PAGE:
(NECN: Josh Brogadir, Framingham, Mass.) – This is the Knox Trail Council, the Boy Scouts of America regional organization that received a letter from Framingham Pack 12 last year.
Pack 12 said last year it would follow its own way, and allow anyone to be a leader, regardless of sexual orientation.
Now it appears the Boys Scouts of America may allow them to make that decision for themselves.
“If you’ve got a parent that wants to put in that effort and volunteer, I would say everybody’s welcome, and I hope that someday everybody will be welcome,” said Pack 12 Cub Scout Master Jim Been.
It would be an about face, an organization that has long had a policy barring openly gay leaders and youth members, The Boys Scouts of America is said to be considering allowing individual troops to go their own way, reversing a policy that was reaffirmed as recently as July.
Long before this, Been took a stand.
Himself an Eagle Scout in the 80s, with the medal and citations to prove it, Been’s two sons are Cub Scouts now.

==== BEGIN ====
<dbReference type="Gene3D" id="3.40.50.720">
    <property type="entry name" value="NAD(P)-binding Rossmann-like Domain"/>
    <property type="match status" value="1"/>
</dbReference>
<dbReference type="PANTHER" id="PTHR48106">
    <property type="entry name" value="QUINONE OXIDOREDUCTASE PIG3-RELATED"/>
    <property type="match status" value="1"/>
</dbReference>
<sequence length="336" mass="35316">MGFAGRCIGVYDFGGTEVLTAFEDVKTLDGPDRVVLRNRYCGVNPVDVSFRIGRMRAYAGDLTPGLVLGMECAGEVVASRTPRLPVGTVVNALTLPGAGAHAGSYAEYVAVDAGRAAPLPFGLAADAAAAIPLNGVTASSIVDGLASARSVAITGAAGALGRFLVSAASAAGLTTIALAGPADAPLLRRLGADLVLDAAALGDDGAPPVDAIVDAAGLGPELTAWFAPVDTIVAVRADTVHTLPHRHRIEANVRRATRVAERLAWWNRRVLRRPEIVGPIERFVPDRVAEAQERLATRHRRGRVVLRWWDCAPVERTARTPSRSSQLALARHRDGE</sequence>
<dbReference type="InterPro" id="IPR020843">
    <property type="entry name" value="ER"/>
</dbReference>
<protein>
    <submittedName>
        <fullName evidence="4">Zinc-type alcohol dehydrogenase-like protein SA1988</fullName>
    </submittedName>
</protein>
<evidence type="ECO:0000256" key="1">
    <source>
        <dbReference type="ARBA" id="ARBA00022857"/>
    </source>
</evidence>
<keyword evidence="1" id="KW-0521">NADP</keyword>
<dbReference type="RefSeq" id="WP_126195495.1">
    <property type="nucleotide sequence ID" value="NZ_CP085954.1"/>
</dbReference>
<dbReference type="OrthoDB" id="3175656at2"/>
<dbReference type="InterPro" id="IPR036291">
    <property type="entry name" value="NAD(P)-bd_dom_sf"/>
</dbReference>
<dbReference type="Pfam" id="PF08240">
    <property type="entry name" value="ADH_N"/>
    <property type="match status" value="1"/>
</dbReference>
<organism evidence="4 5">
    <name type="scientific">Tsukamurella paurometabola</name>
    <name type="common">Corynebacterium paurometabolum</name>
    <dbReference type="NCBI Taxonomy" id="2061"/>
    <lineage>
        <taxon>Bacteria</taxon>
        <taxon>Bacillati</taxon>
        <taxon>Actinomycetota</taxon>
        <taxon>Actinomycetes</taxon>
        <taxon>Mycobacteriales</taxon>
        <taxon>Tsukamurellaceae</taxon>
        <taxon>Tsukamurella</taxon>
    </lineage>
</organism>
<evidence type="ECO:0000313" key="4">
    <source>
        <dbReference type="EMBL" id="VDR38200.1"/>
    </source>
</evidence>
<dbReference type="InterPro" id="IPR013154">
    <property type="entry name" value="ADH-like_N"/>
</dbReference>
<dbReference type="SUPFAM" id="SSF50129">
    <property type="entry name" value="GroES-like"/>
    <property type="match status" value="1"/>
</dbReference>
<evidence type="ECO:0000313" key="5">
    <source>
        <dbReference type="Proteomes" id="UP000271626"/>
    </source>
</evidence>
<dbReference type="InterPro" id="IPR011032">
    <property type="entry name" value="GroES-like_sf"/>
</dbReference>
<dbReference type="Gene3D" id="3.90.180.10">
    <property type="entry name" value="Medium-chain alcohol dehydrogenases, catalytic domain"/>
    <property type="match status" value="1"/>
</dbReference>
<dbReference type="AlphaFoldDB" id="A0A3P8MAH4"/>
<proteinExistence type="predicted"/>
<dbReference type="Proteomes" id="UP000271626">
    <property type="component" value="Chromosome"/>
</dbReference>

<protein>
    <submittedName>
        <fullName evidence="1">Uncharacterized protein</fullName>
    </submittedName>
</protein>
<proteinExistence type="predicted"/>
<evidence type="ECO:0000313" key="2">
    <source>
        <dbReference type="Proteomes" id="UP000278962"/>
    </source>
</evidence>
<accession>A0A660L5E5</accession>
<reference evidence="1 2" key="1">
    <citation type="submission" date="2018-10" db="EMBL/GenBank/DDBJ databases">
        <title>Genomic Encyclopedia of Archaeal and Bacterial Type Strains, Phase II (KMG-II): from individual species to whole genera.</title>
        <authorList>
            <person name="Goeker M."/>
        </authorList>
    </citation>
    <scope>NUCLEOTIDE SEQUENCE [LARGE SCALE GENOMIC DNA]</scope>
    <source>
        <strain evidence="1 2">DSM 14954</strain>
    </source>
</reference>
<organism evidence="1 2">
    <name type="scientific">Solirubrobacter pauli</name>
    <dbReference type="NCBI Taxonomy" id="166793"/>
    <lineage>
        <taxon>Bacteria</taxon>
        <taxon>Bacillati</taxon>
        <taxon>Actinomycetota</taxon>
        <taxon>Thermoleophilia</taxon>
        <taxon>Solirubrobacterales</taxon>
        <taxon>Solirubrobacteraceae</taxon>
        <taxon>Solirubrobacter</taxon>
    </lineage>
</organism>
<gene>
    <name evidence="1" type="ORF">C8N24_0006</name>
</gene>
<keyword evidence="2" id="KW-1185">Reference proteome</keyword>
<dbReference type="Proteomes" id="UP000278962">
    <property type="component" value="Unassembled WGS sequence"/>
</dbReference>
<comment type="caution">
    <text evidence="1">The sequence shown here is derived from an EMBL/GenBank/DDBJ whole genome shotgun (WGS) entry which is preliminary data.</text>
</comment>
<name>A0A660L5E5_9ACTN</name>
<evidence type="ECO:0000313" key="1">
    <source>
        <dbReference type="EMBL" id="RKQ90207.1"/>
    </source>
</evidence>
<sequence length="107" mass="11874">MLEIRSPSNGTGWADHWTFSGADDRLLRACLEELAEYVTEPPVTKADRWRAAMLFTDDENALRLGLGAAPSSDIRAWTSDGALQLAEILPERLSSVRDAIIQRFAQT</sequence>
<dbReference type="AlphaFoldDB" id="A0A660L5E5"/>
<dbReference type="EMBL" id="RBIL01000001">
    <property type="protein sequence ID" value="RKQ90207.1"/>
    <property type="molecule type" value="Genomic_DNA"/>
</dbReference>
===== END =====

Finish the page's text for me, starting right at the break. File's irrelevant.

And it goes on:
In a letter signed by half of Pack 12’s parents, then sent to the regional council, he wrote,
“Pack 12 has taught us that being a scout means being inclusive, supportive, and standing up for what you believe in.
We do not and never will discriminate on the basis of race, religion or sexual orientation.”
“Maybe the letter that Pack 12 sent out along with other packs and troops, maybe it had some influence. Maybe the BSA had no idea how the rest of the country felt,” Been said.
“We’re very concerned because we agree with the over 100 year policy of the scouts calling for sexual purity,” said Kris Mineau, President of the Massachusetts Family Institute who says he is afraid scouting is caving because of what he calls “corporate bullying.”
Funding from UPS and others is drying up.
And he hopes the longstanding scouting values remain.
“We don’t mix the Boy Scouts and the Girl Scouts for obvious reasons, human sexuality should not be the agenda for the Boy Scouts,” Mineau said.
Been would, of course, welcome the change, but does not think it should be an across the board mandate for all scout troops everywhere.
“A lot of the organizations that charter cub scouts and Boy Scouts are churches, whether it’s a Mormon church, a Catholic Church are probably the two biggest. They might not be comfortable with that. But if you let council say, we’ll make the choice, I think everybody would be happy with that solution,” Been said.
It seems something like a state’s rights vs. federal government kind of argument in some ways.
There could be a decision as early as later this week or next week.
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